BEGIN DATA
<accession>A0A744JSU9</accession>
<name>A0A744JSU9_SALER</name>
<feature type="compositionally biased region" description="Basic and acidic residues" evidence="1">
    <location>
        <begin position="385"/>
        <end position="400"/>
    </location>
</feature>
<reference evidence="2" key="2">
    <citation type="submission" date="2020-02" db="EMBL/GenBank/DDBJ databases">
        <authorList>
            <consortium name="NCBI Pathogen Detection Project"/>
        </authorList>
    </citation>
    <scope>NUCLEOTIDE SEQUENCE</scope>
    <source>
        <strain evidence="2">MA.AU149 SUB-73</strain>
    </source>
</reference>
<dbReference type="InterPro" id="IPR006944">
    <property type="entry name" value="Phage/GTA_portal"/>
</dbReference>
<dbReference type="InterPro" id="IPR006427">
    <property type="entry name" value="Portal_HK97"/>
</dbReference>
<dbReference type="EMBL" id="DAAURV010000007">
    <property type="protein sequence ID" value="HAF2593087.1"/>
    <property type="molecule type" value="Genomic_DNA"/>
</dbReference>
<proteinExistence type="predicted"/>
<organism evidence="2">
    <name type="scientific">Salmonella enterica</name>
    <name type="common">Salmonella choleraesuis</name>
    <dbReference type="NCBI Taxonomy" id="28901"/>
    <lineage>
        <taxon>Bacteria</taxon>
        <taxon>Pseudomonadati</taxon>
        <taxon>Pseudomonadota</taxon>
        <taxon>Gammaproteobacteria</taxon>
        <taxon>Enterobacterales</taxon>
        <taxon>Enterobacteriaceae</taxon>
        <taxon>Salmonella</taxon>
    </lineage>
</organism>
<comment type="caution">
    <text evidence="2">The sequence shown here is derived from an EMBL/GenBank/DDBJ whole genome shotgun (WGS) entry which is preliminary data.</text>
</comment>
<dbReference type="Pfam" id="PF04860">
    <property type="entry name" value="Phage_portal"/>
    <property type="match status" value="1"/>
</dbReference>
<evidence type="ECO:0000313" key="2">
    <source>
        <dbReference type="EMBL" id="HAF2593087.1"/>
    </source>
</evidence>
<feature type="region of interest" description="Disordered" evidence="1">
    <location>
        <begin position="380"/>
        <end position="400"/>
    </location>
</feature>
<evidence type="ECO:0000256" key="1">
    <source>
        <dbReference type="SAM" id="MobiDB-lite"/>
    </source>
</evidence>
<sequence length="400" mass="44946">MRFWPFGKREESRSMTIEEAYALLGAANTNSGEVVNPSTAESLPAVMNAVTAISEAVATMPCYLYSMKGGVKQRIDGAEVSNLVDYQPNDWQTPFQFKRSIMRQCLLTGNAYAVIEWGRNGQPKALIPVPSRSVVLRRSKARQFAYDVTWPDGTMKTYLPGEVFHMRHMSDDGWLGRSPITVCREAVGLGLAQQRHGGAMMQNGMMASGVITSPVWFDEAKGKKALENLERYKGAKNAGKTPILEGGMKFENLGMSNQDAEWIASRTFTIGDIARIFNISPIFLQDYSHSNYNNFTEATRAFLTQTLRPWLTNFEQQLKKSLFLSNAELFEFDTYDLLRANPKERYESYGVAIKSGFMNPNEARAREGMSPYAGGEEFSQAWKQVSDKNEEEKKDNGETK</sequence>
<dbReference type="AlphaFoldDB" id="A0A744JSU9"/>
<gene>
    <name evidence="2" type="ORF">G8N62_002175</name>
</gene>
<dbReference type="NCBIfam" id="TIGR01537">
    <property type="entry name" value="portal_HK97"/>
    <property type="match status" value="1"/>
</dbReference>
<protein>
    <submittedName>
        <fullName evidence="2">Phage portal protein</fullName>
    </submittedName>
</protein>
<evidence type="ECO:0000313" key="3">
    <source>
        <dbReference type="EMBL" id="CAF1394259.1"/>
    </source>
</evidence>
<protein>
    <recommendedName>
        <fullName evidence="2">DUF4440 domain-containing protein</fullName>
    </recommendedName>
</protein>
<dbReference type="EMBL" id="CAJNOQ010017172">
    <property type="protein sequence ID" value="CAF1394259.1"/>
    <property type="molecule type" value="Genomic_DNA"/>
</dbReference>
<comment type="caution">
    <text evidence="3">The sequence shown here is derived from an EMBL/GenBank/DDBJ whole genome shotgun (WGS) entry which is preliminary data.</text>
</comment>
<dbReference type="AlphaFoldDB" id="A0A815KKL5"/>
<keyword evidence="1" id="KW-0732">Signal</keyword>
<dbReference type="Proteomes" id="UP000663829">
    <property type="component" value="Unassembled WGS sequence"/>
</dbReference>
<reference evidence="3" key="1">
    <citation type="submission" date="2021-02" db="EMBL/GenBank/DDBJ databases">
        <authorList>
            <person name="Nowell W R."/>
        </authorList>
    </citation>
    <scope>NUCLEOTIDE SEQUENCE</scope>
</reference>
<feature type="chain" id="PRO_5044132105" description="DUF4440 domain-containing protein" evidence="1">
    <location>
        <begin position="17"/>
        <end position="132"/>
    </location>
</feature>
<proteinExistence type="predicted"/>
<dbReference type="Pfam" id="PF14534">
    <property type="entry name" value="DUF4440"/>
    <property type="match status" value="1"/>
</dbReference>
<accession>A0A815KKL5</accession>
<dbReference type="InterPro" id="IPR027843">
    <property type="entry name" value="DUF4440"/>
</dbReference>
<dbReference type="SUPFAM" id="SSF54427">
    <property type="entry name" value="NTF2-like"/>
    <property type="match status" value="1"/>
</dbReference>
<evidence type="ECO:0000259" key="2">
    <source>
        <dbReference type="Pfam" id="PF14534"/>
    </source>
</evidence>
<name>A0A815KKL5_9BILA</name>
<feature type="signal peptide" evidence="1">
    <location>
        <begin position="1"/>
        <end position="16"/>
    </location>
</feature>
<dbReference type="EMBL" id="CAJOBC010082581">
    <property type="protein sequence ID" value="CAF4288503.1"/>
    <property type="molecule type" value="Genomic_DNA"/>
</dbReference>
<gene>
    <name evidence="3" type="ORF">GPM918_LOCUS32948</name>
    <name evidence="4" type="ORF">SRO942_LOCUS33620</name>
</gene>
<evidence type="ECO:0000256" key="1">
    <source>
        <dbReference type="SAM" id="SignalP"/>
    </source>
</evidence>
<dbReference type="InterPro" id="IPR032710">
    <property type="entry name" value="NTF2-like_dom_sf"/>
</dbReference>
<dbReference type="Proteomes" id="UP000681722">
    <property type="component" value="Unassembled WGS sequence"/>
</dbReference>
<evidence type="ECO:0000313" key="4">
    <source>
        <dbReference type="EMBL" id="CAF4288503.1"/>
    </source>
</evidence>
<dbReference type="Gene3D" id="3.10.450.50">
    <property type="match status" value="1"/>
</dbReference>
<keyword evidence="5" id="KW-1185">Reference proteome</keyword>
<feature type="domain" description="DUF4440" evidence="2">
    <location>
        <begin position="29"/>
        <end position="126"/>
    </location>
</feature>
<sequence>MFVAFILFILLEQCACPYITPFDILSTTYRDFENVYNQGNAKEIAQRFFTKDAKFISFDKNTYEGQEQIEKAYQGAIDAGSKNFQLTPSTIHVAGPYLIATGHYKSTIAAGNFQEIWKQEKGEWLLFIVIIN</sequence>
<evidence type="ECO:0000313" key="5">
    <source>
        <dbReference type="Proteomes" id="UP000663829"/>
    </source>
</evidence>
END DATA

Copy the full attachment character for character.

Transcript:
<accession>A0A744JSU9</accession>
<name>A0A744JSU9_SALER</name>
<feature type="compositionally biased region" description="Basic and acidic residues" evidence="1">
    <location>
        <begin position="385"/>
        <end position="400"/>
    </location>
</feature>
<reference evidence="2" key="2">
    <citation type="submission" date="2020-02" db="EMBL/GenBank/DDBJ databases">
        <authorList>
            <consortium name="NCBI Pathogen Detection Project"/>
        </authorList>
    </citation>
    <scope>NUCLEOTIDE SEQUENCE</scope>
    <source>
        <strain evidence="2">MA.AU149 SUB-73</strain>
    </source>
</reference>
<dbReference type="InterPro" id="IPR006944">
    <property type="entry name" value="Phage/GTA_portal"/>
</dbReference>
<dbReference type="InterPro" id="IPR006427">
    <property type="entry name" value="Portal_HK97"/>
</dbReference>
<dbReference type="EMBL" id="DAAURV010000007">
    <property type="protein sequence ID" value="HAF2593087.1"/>
    <property type="molecule type" value="Genomic_DNA"/>
</dbReference>
<proteinExistence type="predicted"/>
<organism evidence="2">
    <name type="scientific">Salmonella enterica</name>
    <name type="common">Salmonella choleraesuis</name>
    <dbReference type="NCBI Taxonomy" id="28901"/>
    <lineage>
        <taxon>Bacteria</taxon>
        <taxon>Pseudomonadati</taxon>
        <taxon>Pseudomonadota</taxon>
        <taxon>Gammaproteobacteria</taxon>
        <taxon>Enterobacterales</taxon>
        <taxon>Enterobacteriaceae</taxon>
        <taxon>Salmonella</taxon>
    </lineage>
</organism>
<comment type="caution">
    <text evidence="2">The sequence shown here is derived from an EMBL/GenBank/DDBJ whole genome shotgun (WGS) entry which is preliminary data.</text>
</comment>
<dbReference type="Pfam" id="PF04860">
    <property type="entry name" value="Phage_portal"/>
    <property type="match status" value="1"/>
</dbReference>
<evidence type="ECO:0000313" key="2">
    <source>
        <dbReference type="EMBL" id="HAF2593087.1"/>
    </source>
</evidence>
<feature type="region of interest" description="Disordered" evidence="1">
    <location>
        <begin position="380"/>
        <end position="400"/>
    </location>
</feature>
<evidence type="ECO:0000256" key="1">
    <source>
        <dbReference type="SAM" id="MobiDB-lite"/>
    </source>
</evidence>
<sequence length="400" mass="44946">MRFWPFGKREESRSMTIEEAYALLGAANTNSGEVVNPSTAESLPAVMNAVTAISEAVATMPCYLYSMKGGVKQRIDGAEVSNLVDYQPNDWQTPFQFKRSIMRQCLLTGNAYAVIEWGRNGQPKALIPVPSRSVVLRRSKARQFAYDVTWPDGTMKTYLPGEVFHMRHMSDDGWLGRSPITVCREAVGLGLAQQRHGGAMMQNGMMASGVITSPVWFDEAKGKKALENLERYKGAKNAGKTPILEGGMKFENLGMSNQDAEWIASRTFTIGDIARIFNISPIFLQDYSHSNYNNFTEATRAFLTQTLRPWLTNFEQQLKKSLFLSNAELFEFDTYDLLRANPKERYESYGVAIKSGFMNPNEARAREGMSPYAGGEEFSQAWKQVSDKNEEEKKDNGETK</sequence>
<dbReference type="AlphaFoldDB" id="A0A744JSU9"/>
<gene>
    <name evidence="2" type="ORF">G8N62_002175</name>
</gene>
<dbReference type="NCBIfam" id="TIGR01537">
    <property type="entry name" value="portal_HK97"/>
    <property type="match status" value="1"/>
</dbReference>
<protein>
    <submittedName>
        <fullName evidence="2">Phage portal protein</fullName>
    </submittedName>
</protein>
<evidence type="ECO:0000313" key="3">
    <source>
        <dbReference type="EMBL" id="CAF1394259.1"/>
    </source>
</evidence>
<protein>
    <recommendedName>
        <fullName evidence="2">DUF4440 domain-containing protein</fullName>
    </recommendedName>
</protein>
<dbReference type="EMBL" id="CAJNOQ010017172">
    <property type="protein sequence ID" value="CAF1394259.1"/>
    <property type="molecule type" value="Genomic_DNA"/>
</dbReference>
<comment type="caution">
    <text evidence="3">The sequence shown here is derived from an EMBL/GenBank/DDBJ whole genome shotgun (WGS) entry which is preliminary data.</text>
</comment>
<dbReference type="AlphaFoldDB" id="A0A815KKL5"/>
<keyword evidence="1" id="KW-0732">Signal</keyword>
<dbReference type="Proteomes" id="UP000663829">
    <property type="component" value="Unassembled WGS sequence"/>
</dbReference>
<reference evidence="3" key="1">
    <citation type="submission" date="2021-02" db="EMBL/GenBank/DDBJ databases">
        <authorList>
            <person name="Nowell W R."/>
        </authorList>
    </citation>
    <scope>NUCLEOTIDE SEQUENCE</scope>
</reference>
<feature type="chain" id="PRO_5044132105" description="DUF4440 domain-containing protein" evidence="1">
    <location>
        <begin position="17"/>
        <end position="132"/>
    </location>
</feature>
<proteinExistence type="predicted"/>
<dbReference type="Pfam" id="PF14534">
    <property type="entry name" value="DUF4440"/>
    <property type="match status" value="1"/>
</dbReference>
<accession>A0A815KKL5</accession>
<dbReference type="InterPro" id="IPR027843">
    <property type="entry name" value="DUF4440"/>
</dbReference>
<dbReference type="SUPFAM" id="SSF54427">
    <property type="entry name" value="NTF2-like"/>
    <property type="match status" value="1"/>
</dbReference>
<evidence type="ECO:0000259" key="2">
    <source>
        <dbReference type="Pfam" id="PF14534"/>
    </source>
</evidence>
<name>A0A815KKL5_9BILA</name>
<feature type="signal peptide" evidence="1">
    <location>
        <begin position="1"/>
        <end position="16"/>
    </location>
</feature>
<dbReference type="EMBL" id="CAJOBC010082581">
    <property type="protein sequence ID" value="CAF4288503.1"/>
    <property type="molecule type" value="Genomic_DNA"/>
</dbReference>
<gene>
    <name evidence="3" type="ORF">GPM918_LOCUS32948</name>
    <name evidence="4" type="ORF">SRO942_LOCUS33620</name>
</gene>
<evidence type="ECO:0000256" key="1">
    <source>
        <dbReference type="SAM" id="SignalP"/>
    </source>
</evidence>
<dbReference type="InterPro" id="IPR032710">
    <property type="entry name" value="NTF2-like_dom_sf"/>
</dbReference>
<dbReference type="Proteomes" id="UP000681722">
    <property type="component" value="Unassembled WGS sequence"/>
</dbReference>
<evidence type="ECO:0000313" key="4">
    <source>
        <dbReference type="EMBL" id="CAF4288503.1"/>
    </source>
</evidence>
<dbReference type="Gene3D" id="3.10.450.50">
    <property type="match status" value="1"/>
</dbReference>
<keyword evidence="5" id="KW-1185">Reference proteome</keyword>
<feature type="domain" description="DUF4440" evidence="2">
    <location>
        <begin position="29"/>
        <end position="126"/>
    </location>
</feature>
<sequence>MFVAFILFILLEQCACPYITPFDILSTTYRDFENVYNQGNAKEIAQRFFTKDAKFISFDKNTYEGQEQIEKAYQGAIDAGSKNFQLTPSTIHVAGPYLIATGHYKSTIAAGNFQEIWKQEKGEWLLFIVIIN</sequence>
<evidence type="ECO:0000313" key="5">
    <source>
        <dbReference type="Proteomes" id="UP000663829"/>
    </source>
</evidence>